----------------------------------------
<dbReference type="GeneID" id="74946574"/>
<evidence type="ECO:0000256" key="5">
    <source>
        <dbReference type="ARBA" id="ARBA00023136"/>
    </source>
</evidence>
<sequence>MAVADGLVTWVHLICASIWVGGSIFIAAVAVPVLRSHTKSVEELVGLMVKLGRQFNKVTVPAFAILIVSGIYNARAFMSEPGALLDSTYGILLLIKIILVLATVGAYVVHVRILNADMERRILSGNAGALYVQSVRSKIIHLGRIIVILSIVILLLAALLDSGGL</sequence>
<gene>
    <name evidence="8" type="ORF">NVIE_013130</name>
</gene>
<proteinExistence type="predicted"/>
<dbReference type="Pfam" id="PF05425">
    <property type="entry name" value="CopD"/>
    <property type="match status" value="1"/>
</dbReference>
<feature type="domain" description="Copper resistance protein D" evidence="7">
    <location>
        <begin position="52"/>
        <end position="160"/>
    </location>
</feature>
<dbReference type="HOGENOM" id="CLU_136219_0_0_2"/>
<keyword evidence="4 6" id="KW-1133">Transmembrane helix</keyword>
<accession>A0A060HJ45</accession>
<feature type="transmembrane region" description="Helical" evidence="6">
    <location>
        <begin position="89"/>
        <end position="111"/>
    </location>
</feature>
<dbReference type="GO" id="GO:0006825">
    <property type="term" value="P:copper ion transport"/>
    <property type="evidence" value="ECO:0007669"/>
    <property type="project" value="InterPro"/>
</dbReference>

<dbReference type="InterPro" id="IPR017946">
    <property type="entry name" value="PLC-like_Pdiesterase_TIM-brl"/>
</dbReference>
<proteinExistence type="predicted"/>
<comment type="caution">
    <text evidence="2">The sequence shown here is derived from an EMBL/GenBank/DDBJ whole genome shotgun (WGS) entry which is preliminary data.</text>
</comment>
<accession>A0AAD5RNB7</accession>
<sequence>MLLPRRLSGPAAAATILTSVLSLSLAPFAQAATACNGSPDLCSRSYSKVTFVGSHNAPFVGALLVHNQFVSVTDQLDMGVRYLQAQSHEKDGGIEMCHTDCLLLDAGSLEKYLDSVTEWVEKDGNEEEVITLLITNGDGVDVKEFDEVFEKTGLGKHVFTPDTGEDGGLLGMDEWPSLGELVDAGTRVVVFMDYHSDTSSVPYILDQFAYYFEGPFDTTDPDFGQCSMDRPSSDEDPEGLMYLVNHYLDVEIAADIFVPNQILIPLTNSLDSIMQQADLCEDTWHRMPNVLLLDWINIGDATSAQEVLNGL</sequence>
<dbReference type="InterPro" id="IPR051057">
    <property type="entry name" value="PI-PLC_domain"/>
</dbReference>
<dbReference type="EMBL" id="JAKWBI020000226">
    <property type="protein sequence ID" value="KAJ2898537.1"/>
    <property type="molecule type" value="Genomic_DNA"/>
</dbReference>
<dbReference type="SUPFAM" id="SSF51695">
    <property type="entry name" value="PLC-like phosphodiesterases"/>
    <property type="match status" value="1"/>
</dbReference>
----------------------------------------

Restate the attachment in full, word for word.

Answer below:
<dbReference type="GeneID" id="74946574"/>
<evidence type="ECO:0000256" key="5">
    <source>
        <dbReference type="ARBA" id="ARBA00023136"/>
    </source>
</evidence>
<sequence>MAVADGLVTWVHLICASIWVGGSIFIAAVAVPVLRSHTKSVEELVGLMVKLGRQFNKVTVPAFAILIVSGIYNARAFMSEPGALLDSTYGILLLIKIILVLATVGAYVVHVRILNADMERRILSGNAGALYVQSVRSKIIHLGRIIVILSIVILLLAALLDSGGL</sequence>
<gene>
    <name evidence="8" type="ORF">NVIE_013130</name>
</gene>
<proteinExistence type="predicted"/>
<dbReference type="Pfam" id="PF05425">
    <property type="entry name" value="CopD"/>
    <property type="match status" value="1"/>
</dbReference>
<feature type="domain" description="Copper resistance protein D" evidence="7">
    <location>
        <begin position="52"/>
        <end position="160"/>
    </location>
</feature>
<dbReference type="HOGENOM" id="CLU_136219_0_0_2"/>
<keyword evidence="4 6" id="KW-1133">Transmembrane helix</keyword>
<accession>A0A060HJ45</accession>
<feature type="transmembrane region" description="Helical" evidence="6">
    <location>
        <begin position="89"/>
        <end position="111"/>
    </location>
</feature>
<dbReference type="GO" id="GO:0006825">
    <property type="term" value="P:copper ion transport"/>
    <property type="evidence" value="ECO:0007669"/>
    <property type="project" value="InterPro"/>
</dbReference>

<dbReference type="InterPro" id="IPR017946">
    <property type="entry name" value="PLC-like_Pdiesterase_TIM-brl"/>
</dbReference>
<proteinExistence type="predicted"/>
<comment type="caution">
    <text evidence="2">The sequence shown here is derived from an EMBL/GenBank/DDBJ whole genome shotgun (WGS) entry which is preliminary data.</text>
</comment>
<accession>A0AAD5RNB7</accession>
<sequence>MLLPRRLSGPAAAATILTSVLSLSLAPFAQAATACNGSPDLCSRSYSKVTFVGSHNAPFVGALLVHNQFVSVTDQLDMGVRYLQAQSHEKDGGIEMCHTDCLLLDAGSLEKYLDSVTEWVEKDGNEEEVITLLITNGDGVDVKEFDEVFEKTGLGKHVFTPDTGEDGGLLGMDEWPSLGELVDAGTRVVVFMDYHSDTSSVPYILDQFAYYFEGPFDTTDPDFGQCSMDRPSSDEDPEGLMYLVNHYLDVEIAADIFVPNQILIPLTNSLDSIMQQADLCEDTWHRMPNVLLLDWINIGDATSAQEVLNGL</sequence>
<dbReference type="InterPro" id="IPR051057">
    <property type="entry name" value="PI-PLC_domain"/>
</dbReference>
<dbReference type="EMBL" id="JAKWBI020000226">
    <property type="protein sequence ID" value="KAJ2898537.1"/>
    <property type="molecule type" value="Genomic_DNA"/>
</dbReference>
<dbReference type="SUPFAM" id="SSF51695">
    <property type="entry name" value="PLC-like phosphodiesterases"/>
    <property type="match status" value="1"/>
</dbReference>